WASHINGTON (AP) — Here’s how Paul DeJong explained the game plan the St. Louis Cardinals devised to face Washington’s Joe Ross for the second time in less than a week: “We just wanted, as a group, to stay on the fastball.”

And here’s how Cardinals manager Mike Shildt described his hitters’ successful strategy: “It’s not a rocket science report. It’s not overly earth-shattering.”

No matter how you characterize it, sure did work well.

DeJong hit two of the Cardinals’ five homers, including a grand slam, Tommy Edman and Paul Goldschmidt went deep back-to-back and St. Louis offered Jack Flaherty his usual strong run support in a 12-5 victory Monday night over Ross and the Nationals.

“There’s a lot of ways you can score,” Shildt said. “The homer happened tonight.”

Yes, it did.

Five days after Ross befuddled the Cardinals with a steady set of sinkers and sliders in Washington’s 6-0 win, St. Louis figured it needed to try something different.

The message — in the pregame meeting, during conversations around the batting cage and in dugout chatter — essentially boiled down to: Don’t worry so much about the darting sliders and just focus on the fastballs.


“We were just really disciplined today as a group … not missing the ones we needed to hit,” DeJong said, calling the performance “a validation of what we do.”

He got the offense going by clanging a solo shot off the left-field foul pole in the second inning on a 95 mph sinker for the first run allowed by Ross (1-1) in three games this season after he sat out 2020 because of COVID-19 concerns.

DeJong ended Ross’ evening with another drive to left, this one off a high fastball after Dylan Carlson was walked intentionally to load the bases, making it 10-2 in the fifth.

Edman, who hit a 3-0 pitch, and Goldschmidt homered in the third off Ross, whose season ERA went from 0.00 to 5.87 after he gave up 10 runs in 4 1/3 innings. Justin Williams added a shot off Ross’ replacement, Kyle Finnegan.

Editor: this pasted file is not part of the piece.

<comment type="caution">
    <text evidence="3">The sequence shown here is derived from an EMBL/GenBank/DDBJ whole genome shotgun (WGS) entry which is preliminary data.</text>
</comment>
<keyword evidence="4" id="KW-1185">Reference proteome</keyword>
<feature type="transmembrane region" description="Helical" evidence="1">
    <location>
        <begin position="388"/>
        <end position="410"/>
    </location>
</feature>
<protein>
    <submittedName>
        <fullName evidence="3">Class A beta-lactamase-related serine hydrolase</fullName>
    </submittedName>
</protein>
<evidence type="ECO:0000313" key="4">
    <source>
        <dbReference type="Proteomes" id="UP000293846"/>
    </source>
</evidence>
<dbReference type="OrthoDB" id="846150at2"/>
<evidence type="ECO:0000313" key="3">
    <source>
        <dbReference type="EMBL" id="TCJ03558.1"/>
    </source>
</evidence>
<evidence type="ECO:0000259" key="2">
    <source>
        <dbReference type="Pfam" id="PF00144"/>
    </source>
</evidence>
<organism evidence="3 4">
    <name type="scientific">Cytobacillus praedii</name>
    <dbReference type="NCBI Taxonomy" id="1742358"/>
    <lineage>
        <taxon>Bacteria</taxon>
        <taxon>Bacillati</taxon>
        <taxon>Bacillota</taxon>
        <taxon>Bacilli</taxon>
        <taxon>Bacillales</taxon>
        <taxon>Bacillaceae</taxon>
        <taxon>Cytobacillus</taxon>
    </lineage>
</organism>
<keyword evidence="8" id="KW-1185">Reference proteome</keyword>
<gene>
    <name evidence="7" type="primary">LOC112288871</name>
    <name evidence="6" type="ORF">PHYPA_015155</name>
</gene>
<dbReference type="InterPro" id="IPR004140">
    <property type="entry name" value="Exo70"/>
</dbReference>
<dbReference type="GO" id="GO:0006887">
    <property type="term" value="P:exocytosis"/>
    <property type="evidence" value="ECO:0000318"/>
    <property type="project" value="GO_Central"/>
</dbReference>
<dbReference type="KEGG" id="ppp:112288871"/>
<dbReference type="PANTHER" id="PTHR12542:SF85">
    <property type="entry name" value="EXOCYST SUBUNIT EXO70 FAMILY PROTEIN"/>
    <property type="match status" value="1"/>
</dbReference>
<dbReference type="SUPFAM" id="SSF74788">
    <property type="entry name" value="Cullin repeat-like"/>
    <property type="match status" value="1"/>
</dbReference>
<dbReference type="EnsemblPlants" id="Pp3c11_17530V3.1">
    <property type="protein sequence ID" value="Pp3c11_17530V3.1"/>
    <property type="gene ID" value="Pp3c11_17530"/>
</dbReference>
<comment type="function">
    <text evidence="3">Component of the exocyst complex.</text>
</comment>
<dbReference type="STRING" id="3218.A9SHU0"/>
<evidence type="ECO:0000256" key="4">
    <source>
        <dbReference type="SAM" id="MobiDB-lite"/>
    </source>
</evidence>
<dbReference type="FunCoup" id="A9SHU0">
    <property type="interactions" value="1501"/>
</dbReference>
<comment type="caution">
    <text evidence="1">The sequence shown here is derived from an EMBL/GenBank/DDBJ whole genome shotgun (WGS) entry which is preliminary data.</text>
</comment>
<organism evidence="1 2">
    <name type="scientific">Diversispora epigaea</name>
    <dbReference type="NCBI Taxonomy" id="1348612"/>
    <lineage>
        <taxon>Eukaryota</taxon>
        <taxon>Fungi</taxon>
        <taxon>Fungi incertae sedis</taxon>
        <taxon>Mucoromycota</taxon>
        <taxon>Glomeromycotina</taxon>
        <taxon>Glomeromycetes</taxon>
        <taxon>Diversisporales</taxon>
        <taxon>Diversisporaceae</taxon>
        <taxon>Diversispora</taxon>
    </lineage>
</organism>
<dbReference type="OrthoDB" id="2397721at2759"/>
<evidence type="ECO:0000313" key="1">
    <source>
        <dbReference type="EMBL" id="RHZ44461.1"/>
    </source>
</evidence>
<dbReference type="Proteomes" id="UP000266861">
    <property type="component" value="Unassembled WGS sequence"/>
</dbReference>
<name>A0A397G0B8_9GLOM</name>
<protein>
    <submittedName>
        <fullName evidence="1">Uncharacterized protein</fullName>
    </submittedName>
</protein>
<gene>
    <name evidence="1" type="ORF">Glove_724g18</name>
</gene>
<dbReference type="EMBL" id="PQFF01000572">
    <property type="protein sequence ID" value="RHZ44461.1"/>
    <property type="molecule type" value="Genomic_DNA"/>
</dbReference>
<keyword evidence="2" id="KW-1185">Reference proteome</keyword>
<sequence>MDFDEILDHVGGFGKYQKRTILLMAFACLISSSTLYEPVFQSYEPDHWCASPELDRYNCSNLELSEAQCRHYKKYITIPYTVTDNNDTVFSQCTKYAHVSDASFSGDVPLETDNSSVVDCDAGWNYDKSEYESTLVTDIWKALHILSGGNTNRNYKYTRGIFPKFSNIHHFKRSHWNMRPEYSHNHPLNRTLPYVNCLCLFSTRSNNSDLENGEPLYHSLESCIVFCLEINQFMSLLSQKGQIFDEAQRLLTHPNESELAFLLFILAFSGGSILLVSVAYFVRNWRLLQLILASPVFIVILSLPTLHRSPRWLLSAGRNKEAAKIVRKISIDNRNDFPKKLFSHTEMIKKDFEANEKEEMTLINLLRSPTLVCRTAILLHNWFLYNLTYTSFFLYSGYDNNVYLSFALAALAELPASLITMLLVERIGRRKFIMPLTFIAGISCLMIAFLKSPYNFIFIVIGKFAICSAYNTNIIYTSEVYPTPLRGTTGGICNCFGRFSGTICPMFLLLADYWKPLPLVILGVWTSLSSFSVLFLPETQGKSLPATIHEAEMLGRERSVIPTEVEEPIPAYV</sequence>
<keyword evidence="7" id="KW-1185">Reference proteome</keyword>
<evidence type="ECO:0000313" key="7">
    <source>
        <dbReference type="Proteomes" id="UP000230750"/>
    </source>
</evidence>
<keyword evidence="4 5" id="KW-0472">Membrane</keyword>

When Shildt was asked before Monday’s game about facing Ross again so soon, he replied: “I feel good about our plan.”

Guess he was right.

Matt Carpenter, who came in batting .069 and was dropped to seventh in the order, provided an RBI single in the fourth as the Cardinals built a 6-0 lead with the help of Flaherty’s sacrifice bunt.


Flaherty (3-0) is used to that sort of cushion. The Cardinals are averaging 11 runs in his four starts this season — and 3.25 runs in the 12 games started by other pitchers.

He is now 14-0 when St. Louis scores at least five runs in one of his starts.

This time, he went six innings and allowed five runs, three earned.

“Still got to treat it like it’s a one-run, two run-game,” Flaherty said. “Things don’t really change. It just becomes a mental game for you.”

Washington dropped to 5-9 and here is a sign of where things stand for manager Dave Martinez at the moment: He turned to infielder Hernán Pérez to pitch the ninth, his second appearance in a blowout loss against St. Louis in less than a week.

“We haven’t had starters go deep,” Martinez said, then turned his attention to his group of relievers: “They’re getting taxed. They’re pitching way, way too much. We definitely got to keep an eye on these guys or we won’t have a bullpen.”



Cardinals: OF Tyler O’Neill (right groin) is expected to come off the 10-day injured list for Friday’s start of a seven-game homestand. … OF Harrison Bader (right forearm) planned to take batting practice on the field Monday and has been throwing from 120 feet for several days.

Nationals: LHP Luis Avilán, 31, decided to have Tommy John surgery after tearing his UCL, Martinez said. Avilán went on the IL on Friday.


Nationals lefty Patrick Corbin (0-2, 21.32 ERA) and Cardinals righty Adam Wainwright (0-2, 7.11) have been struggling heading into their pitching matchup Tuesday night.


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